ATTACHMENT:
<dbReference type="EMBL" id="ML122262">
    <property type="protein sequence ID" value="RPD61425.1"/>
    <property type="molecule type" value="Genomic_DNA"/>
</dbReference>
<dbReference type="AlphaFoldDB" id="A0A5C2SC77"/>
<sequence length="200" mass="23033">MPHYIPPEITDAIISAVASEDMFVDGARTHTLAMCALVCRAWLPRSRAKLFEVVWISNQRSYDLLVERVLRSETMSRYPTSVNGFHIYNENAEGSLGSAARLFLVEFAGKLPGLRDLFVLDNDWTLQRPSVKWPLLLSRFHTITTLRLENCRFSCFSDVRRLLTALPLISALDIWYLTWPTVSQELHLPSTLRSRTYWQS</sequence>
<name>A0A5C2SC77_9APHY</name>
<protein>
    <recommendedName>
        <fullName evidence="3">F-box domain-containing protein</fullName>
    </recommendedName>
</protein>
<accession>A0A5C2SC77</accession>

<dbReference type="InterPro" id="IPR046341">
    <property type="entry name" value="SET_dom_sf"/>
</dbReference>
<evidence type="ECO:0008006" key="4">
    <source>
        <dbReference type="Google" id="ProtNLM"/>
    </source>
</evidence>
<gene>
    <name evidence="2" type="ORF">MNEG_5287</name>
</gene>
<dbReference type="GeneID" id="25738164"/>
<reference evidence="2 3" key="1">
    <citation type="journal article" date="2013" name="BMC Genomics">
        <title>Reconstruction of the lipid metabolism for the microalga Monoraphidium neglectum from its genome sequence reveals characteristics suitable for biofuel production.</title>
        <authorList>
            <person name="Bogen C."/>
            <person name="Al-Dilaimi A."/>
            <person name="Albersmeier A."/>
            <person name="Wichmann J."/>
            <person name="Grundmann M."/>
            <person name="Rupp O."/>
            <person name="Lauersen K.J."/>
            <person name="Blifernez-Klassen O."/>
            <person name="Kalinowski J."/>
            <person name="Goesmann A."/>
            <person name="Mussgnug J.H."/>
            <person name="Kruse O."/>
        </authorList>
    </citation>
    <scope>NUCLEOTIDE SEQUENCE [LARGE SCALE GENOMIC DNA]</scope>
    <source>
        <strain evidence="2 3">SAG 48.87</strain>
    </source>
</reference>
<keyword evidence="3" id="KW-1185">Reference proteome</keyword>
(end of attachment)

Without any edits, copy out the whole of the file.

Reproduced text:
<dbReference type="EMBL" id="ML122262">
    <property type="protein sequence ID" value="RPD61425.1"/>
    <property type="molecule type" value="Genomic_DNA"/>
</dbReference>
<dbReference type="AlphaFoldDB" id="A0A5C2SC77"/>
<sequence length="200" mass="23033">MPHYIPPEITDAIISAVASEDMFVDGARTHTLAMCALVCRAWLPRSRAKLFEVVWISNQRSYDLLVERVLRSETMSRYPTSVNGFHIYNENAEGSLGSAARLFLVEFAGKLPGLRDLFVLDNDWTLQRPSVKWPLLLSRFHTITTLRLENCRFSCFSDVRRLLTALPLISALDIWYLTWPTVSQELHLPSTLRSRTYWQS</sequence>
<name>A0A5C2SC77_9APHY</name>
<protein>
    <recommendedName>
        <fullName evidence="3">F-box domain-containing protein</fullName>
    </recommendedName>
</protein>
<accession>A0A5C2SC77</accession>

<dbReference type="InterPro" id="IPR046341">
    <property type="entry name" value="SET_dom_sf"/>
</dbReference>
<evidence type="ECO:0008006" key="4">
    <source>
        <dbReference type="Google" id="ProtNLM"/>
    </source>
</evidence>
<gene>
    <name evidence="2" type="ORF">MNEG_5287</name>
</gene>
<dbReference type="GeneID" id="25738164"/>
<reference evidence="2 3" key="1">
    <citation type="journal article" date="2013" name="BMC Genomics">
        <title>Reconstruction of the lipid metabolism for the microalga Monoraphidium neglectum from its genome sequence reveals characteristics suitable for biofuel production.</title>
        <authorList>
            <person name="Bogen C."/>
            <person name="Al-Dilaimi A."/>
            <person name="Albersmeier A."/>
            <person name="Wichmann J."/>
            <person name="Grundmann M."/>
            <person name="Rupp O."/>
            <person name="Lauersen K.J."/>
            <person name="Blifernez-Klassen O."/>
            <person name="Kalinowski J."/>
            <person name="Goesmann A."/>
            <person name="Mussgnug J.H."/>
            <person name="Kruse O."/>
        </authorList>
    </citation>
    <scope>NUCLEOTIDE SEQUENCE [LARGE SCALE GENOMIC DNA]</scope>
    <source>
        <strain evidence="2 3">SAG 48.87</strain>
    </source>
</reference>
<keyword evidence="3" id="KW-1185">Reference proteome</keyword>